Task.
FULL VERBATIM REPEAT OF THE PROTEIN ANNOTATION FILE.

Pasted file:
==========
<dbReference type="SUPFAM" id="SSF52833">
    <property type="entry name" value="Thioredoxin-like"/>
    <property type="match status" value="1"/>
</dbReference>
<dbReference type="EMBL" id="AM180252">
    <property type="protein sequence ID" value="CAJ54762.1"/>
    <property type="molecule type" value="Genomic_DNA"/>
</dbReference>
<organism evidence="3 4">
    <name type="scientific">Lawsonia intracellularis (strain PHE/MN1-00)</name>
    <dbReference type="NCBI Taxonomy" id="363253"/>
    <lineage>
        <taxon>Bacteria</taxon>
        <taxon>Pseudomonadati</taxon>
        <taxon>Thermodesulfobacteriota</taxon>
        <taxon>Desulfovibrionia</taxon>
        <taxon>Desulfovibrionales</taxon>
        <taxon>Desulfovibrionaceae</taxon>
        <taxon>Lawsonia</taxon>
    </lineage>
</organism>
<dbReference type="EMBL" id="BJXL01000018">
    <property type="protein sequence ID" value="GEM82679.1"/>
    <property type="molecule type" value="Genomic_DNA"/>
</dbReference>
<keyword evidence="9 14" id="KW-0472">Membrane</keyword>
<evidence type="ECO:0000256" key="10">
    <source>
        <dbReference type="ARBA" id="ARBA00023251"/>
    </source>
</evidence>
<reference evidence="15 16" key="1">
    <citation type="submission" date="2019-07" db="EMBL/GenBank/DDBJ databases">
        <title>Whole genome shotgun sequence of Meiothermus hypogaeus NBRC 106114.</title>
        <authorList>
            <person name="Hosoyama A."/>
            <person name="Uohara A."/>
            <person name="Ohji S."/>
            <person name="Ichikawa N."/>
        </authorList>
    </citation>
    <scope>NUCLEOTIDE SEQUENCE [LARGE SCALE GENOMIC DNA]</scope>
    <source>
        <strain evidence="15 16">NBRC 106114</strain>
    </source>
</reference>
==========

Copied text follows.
<dbReference type="SUPFAM" id="SSF52833">
    <property type="entry name" value="Thioredoxin-like"/>
    <property type="match status" value="1"/>
</dbReference>
<dbReference type="EMBL" id="AM180252">
    <property type="protein sequence ID" value="CAJ54762.1"/>
    <property type="molecule type" value="Genomic_DNA"/>
</dbReference>
<organism evidence="3 4">
    <name type="scientific">Lawsonia intracellularis (strain PHE/MN1-00)</name>
    <dbReference type="NCBI Taxonomy" id="363253"/>
    <lineage>
        <taxon>Bacteria</taxon>
        <taxon>Pseudomonadati</taxon>
        <taxon>Thermodesulfobacteriota</taxon>
        <taxon>Desulfovibrionia</taxon>
        <taxon>Desulfovibrionales</taxon>
        <taxon>Desulfovibrionaceae</taxon>
        <taxon>Lawsonia</taxon>
    </lineage>
</organism>
<dbReference type="EMBL" id="BJXL01000018">
    <property type="protein sequence ID" value="GEM82679.1"/>
    <property type="molecule type" value="Genomic_DNA"/>
</dbReference>
<keyword evidence="9 14" id="KW-0472">Membrane</keyword>
<evidence type="ECO:0000256" key="10">
    <source>
        <dbReference type="ARBA" id="ARBA00023251"/>
    </source>
</evidence>
<reference evidence="15 16" key="1">
    <citation type="submission" date="2019-07" db="EMBL/GenBank/DDBJ databases">
        <title>Whole genome shotgun sequence of Meiothermus hypogaeus NBRC 106114.</title>
        <authorList>
            <person name="Hosoyama A."/>
            <person name="Uohara A."/>
            <person name="Ohji S."/>
            <person name="Ichikawa N."/>
        </authorList>
    </citation>
    <scope>NUCLEOTIDE SEQUENCE [LARGE SCALE GENOMIC DNA]</scope>
    <source>
        <strain evidence="15 16">NBRC 106114</strain>
    </source>
</reference>